Buyer 2.0 part one: Lane Departure Warning!

This is the first part of a three part deep dive guest post about Buyer 2.0 written by Darren Stordahl

Recently, FMT attended an interesting partner conference at Microsoft campus in Redmond, where an excellent presenter shared his perspective on today’s “Buyer 2.0”. His assertion, was that in the modern supply chain, buyers are engaging much later in the evaluation cycle.

Before ever speaking with the manufacturer, distributor or service-provider, this new buyer has self-educated and conducted significant anonymous research in order to become highly informed. Buyer 2.0 carries an industry-specific expectation, avoids risk, maintains broad social media connections, and has high expectations for service quality and speed to fulfillment. They Tweet.

The impact of Buyer 2.0 on sequential and historical stage-based sales models includes lower conversion rates, prospects falling out of the funnel at unpredictable intervals, lack of connection/clarity into the customer relationship, and a reduction in perceived value in products and services. Can technology fix this? Would adjustments to CRM or the martech stack help to realign the business approach? Yes, but mostly, no. It takes good technology… and more. Accommodating Buyer 2.0 requires more than a field reconfiguration in Salesforce or an Advanced Find in Dynamics 365.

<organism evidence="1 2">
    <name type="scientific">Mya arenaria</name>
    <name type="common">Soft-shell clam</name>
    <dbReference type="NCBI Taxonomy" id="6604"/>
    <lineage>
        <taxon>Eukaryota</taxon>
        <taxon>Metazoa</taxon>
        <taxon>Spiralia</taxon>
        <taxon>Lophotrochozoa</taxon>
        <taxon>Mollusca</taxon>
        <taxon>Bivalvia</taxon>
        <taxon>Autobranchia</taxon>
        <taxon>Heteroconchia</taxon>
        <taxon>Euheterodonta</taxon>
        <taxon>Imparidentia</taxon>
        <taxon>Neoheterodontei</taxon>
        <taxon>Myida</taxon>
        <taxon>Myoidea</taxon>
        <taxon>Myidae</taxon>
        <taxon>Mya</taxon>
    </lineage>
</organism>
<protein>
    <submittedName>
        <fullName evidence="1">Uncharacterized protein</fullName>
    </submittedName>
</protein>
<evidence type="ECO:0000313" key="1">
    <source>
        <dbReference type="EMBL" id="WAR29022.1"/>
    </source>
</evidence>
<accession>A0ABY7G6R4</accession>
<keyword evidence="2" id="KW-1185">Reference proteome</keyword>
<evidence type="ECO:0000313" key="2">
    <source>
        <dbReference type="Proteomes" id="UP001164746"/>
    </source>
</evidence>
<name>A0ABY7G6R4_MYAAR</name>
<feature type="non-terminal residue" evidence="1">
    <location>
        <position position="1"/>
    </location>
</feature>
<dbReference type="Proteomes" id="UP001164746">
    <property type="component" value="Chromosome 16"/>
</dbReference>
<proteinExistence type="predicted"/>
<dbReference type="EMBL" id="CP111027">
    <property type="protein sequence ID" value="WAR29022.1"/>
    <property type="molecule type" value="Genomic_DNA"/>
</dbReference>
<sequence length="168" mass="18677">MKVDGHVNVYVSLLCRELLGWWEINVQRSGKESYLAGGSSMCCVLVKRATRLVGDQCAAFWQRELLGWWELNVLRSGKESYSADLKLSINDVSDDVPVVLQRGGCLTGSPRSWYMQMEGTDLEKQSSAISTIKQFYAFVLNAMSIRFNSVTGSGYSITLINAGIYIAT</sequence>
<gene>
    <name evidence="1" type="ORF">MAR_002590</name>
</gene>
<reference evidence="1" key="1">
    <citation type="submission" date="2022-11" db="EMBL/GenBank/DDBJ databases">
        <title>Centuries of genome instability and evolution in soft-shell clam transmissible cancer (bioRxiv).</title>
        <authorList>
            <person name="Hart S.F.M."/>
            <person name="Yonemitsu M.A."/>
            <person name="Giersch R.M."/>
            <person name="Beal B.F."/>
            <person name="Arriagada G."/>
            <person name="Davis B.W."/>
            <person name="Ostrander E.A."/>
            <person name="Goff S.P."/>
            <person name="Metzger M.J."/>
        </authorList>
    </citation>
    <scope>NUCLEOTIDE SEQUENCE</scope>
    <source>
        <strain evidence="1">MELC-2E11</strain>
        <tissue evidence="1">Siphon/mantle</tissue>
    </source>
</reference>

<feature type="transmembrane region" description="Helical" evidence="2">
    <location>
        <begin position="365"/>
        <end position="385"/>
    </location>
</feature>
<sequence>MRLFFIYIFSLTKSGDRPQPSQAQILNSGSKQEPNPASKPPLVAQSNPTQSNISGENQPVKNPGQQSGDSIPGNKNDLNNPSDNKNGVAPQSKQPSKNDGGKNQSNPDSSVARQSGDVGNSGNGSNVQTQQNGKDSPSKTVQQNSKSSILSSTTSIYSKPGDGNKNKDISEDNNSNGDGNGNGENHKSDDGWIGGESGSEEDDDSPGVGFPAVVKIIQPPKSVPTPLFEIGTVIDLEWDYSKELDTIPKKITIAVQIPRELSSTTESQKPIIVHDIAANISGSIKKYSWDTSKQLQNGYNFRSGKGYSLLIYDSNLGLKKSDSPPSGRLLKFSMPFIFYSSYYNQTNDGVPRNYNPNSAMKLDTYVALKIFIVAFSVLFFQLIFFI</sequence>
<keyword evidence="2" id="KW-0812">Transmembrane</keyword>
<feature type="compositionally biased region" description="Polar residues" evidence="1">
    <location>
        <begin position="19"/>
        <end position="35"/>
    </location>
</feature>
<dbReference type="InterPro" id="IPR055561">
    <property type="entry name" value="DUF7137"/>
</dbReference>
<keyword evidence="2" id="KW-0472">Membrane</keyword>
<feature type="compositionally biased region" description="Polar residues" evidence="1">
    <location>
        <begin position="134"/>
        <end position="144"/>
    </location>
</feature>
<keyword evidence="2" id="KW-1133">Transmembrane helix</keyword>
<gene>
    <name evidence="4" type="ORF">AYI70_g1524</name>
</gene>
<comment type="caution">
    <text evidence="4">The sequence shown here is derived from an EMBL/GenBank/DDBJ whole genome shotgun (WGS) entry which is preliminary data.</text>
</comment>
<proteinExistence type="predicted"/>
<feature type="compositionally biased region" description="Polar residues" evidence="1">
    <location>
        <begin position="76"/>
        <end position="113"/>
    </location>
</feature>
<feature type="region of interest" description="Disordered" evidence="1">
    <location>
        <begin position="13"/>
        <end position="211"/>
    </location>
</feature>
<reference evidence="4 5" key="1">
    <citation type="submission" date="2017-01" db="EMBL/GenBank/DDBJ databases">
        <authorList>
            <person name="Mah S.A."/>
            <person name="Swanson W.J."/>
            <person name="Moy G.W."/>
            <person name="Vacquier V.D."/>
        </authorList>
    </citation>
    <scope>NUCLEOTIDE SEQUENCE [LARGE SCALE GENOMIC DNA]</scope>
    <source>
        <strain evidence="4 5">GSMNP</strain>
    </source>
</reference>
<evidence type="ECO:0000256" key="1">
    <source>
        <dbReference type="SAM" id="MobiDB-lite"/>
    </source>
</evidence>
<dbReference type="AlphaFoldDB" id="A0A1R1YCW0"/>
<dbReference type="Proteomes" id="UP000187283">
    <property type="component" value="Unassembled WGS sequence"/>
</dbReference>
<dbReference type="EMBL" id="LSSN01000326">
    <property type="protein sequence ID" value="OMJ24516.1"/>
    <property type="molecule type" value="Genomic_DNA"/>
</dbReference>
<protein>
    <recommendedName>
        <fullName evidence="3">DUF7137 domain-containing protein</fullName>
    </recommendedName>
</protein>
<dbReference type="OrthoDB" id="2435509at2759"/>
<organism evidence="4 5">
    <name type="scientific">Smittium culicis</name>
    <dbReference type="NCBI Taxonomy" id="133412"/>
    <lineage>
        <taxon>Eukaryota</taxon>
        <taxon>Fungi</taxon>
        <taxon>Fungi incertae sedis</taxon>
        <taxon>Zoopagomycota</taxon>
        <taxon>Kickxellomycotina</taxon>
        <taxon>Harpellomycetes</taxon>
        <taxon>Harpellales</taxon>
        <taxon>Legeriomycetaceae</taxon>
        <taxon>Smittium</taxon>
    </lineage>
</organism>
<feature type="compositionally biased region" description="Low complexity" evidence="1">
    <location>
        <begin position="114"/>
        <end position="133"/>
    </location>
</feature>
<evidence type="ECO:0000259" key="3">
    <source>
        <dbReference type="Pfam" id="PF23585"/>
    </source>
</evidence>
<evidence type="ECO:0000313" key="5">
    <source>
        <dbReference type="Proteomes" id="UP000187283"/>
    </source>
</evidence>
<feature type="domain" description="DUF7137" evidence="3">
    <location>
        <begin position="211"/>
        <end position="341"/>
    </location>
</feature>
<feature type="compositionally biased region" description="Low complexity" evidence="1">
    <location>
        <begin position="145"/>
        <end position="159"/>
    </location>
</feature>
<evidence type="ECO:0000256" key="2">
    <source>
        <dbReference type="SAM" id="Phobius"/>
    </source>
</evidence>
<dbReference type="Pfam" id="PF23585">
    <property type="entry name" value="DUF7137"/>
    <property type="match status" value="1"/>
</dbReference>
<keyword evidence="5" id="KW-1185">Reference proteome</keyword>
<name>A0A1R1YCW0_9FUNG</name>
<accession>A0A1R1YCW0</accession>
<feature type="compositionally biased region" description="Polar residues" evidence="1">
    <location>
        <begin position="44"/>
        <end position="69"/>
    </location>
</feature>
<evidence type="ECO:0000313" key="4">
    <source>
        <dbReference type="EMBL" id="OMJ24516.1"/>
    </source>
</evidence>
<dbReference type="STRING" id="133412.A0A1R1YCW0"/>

From a Buyer 2.0 perspective, sales teams provide less unique product knowledge than at any time in history. Today, the Buyer can find a great deal of information with a few clicks. Pricing, product performance, compatibility and competitors are all within ready reach.  Marketing is in ascendency in terms of influencing customer engagement, education and retention, while conventional sales teams are losing their relevance as sources of information and insight.

Cold calling doesn’t work. Emails get filtered and junked. The time to make a good impression, is at the outset. Connect in the first meeting, or don’t connect at all. Compelling stuff for someone who has spent years (decades) working in the customer engagement business and offers products and services ranging from marketing automation and analytics through CRM, SFA, collaboration and customer support.

Sales professionals matter. Just in a different way. The faster we adapt to Buyer 2.0, the better our business. Technology helps (thank you CRM!), but it’s much more than sales-stages and opportunity management.

Read more in the second part: From Flat to Fantastic.

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